SEOUL — There was the teenager who turned to prostitution to pay off her credit card bills. Then, the young couple, both college students, who had racked up $250,000 on their cards despite having virtually no income. And the man in his 40s who was carrying a cyanide pill when he came into the office.
As a debt counselor Seok Seung Oak's job is part financial planner and part psychiatrist.
Seok spends his days listening glumly to all sorts of heart-wrenching stories from a tiny basement office cluttered with three telephones, two calculators and a giant bottle of antacid.
The latter is appropriate given the epic case of indigestion that South Korea is suffering after five years of binging on credit cards.
South Korea's largest credit-card issuer, LG Card, was at the brink of collapse last month before its creditor banks agreed to a $1.7-billion bailout. The other big card issuers are believed to be not far behind.
Financial regulators here reported Tuesday that the industry had piled up losses of $3.45 billion through the first three quarters of this year.
An estimated 3.6 million South Koreans -- nearly one in six working people -- are delinquent in their credit-card payments.
The bust is forcing South Koreans to look back with a jaundiced eye on what in retrospect was a too-good-to-be-true recovery from a 1997 liquidity crisis.
In its aftermath, the government encouraged the use of credit cards to stimulate the economy.
The idea was that credit cards would boost consumer spending while preventing businesses from cheating on taxes with cash transactions.
"They were handing out these credit cards to students and the unemployed. Anybody could get a card, and most people had no idea how to use them," Seok said.
Credits cards were peddled at subway stations and on university campuses -- often by attractive young women in miniskirts offering bonuses for new customers.
The government went so far as to offer tax rebates to anybody who had charges exceeding 10% of their income on credit cards.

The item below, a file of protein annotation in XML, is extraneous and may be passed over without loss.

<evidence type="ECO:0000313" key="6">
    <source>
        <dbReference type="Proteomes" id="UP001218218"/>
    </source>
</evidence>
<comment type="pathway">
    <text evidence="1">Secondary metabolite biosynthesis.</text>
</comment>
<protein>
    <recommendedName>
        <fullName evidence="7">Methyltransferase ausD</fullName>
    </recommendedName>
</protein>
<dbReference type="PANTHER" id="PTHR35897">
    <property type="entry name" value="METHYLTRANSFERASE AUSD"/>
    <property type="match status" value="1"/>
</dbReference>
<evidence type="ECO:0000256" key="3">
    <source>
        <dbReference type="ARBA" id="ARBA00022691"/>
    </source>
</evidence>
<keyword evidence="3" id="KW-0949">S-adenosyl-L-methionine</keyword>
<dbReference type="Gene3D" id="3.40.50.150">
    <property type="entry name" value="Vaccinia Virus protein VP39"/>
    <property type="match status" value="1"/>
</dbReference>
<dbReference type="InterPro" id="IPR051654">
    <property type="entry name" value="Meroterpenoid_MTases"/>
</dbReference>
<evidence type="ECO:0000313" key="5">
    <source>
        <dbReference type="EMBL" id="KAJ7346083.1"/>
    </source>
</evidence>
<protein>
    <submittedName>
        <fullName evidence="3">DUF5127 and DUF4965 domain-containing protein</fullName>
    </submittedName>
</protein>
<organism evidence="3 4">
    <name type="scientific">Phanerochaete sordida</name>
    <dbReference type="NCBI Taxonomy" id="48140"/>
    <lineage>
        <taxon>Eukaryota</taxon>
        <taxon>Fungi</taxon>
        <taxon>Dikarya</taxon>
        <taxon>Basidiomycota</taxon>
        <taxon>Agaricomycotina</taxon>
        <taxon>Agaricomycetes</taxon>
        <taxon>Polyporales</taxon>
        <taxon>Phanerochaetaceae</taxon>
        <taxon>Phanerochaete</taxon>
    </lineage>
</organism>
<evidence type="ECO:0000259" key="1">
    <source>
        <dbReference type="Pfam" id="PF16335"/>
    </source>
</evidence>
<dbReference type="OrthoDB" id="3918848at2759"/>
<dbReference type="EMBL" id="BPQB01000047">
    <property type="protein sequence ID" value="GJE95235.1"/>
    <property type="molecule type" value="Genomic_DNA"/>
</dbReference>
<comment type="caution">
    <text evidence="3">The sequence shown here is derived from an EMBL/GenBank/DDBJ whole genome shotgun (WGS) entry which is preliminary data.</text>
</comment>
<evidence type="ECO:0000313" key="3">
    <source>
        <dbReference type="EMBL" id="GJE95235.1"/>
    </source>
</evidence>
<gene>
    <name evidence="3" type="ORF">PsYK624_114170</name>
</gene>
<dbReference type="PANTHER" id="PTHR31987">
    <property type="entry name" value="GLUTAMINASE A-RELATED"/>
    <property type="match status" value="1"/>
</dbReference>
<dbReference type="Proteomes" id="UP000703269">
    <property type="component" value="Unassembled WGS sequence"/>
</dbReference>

Ordinary working Koreans were permitted to have up to 25 credit cards and could use them to withdraw tens of thousands of dollars in cash.
Even the homeless had credit cards, according to a March survey by government welfare officials inside shelters. They discovered that 27% had cards, many of them recently issued.
Until just a few years ago, South Koreans were relative innocents in the world of credit. They did most of their shopping with fat wads of cash and, like the Japanese, maintained high savings rates. But card usage increased nearly tenfold between 1998 and 2002.
Last year, South Koreans had charged $520 billion on their credit cards -- a staggering $11,000 for every man, woman and child, according to figures from the credit card association.
"It was like the college student who for the first time had the keys to daddy's liquor cabinet," said Brendon Carr, an American lawyer practicing in Seoul.
Song Soon Yong was fresh out of high school, living with her parents and working at her first job as a nursing assistant at a hospital.
One day, an ambulance driver at the hospital asked her to sign up for a credit card so that he could receive an $8 commission.
"You can always cut it up when it comes in the mail," he told her.
That was exactly what Song intended to do. Instead, she went out and bought some clothes and makeup.
Then she took a cash advance to help out a girlfriend who was in default on her credit cards. But then she couldn't pay the bill so she took out a cash advance to pay off the first credit card.
Before she knew it, Song had six cards and $21,000 in debts.
"I didn't tell anybody. But one day a letter came in the mail saying that I was a credit delinquent. My parents almost killed me," said Song, who is now 24 and going through credit counseling to try to pay back her debts.
Many other South Koreans got into trouble with credit cards not through impulse buying but by trying to start businesses. It had been relatively difficult to get a small business loan in South Korea so cash advances seemed an easy way to get off the ground.
One 33-year-old businesswoman, who was waiting at a credit counseling office with a baseball cap pulled low over her face, explained with some embarrassment that she had used cash advances to start a cosmetics store in Seoul.
For a while, business was good. Most of her customers were young women who made their purchases with credit cards.
But then it all came crashing down when the credit card companies, stung by rising delinquencies, abruptly lowered ceilings for cash advances and raised interest rates.
The credit card companies "kept increasing my credit limit," said the businesswoman, who did not give her name. "Then they suddenly changed their policies.
"I didn't have a chance."
The reckoning came last year. A new regulation was enacted in July 2002 requiring parental consent before anyone under age 20 could get a credit card.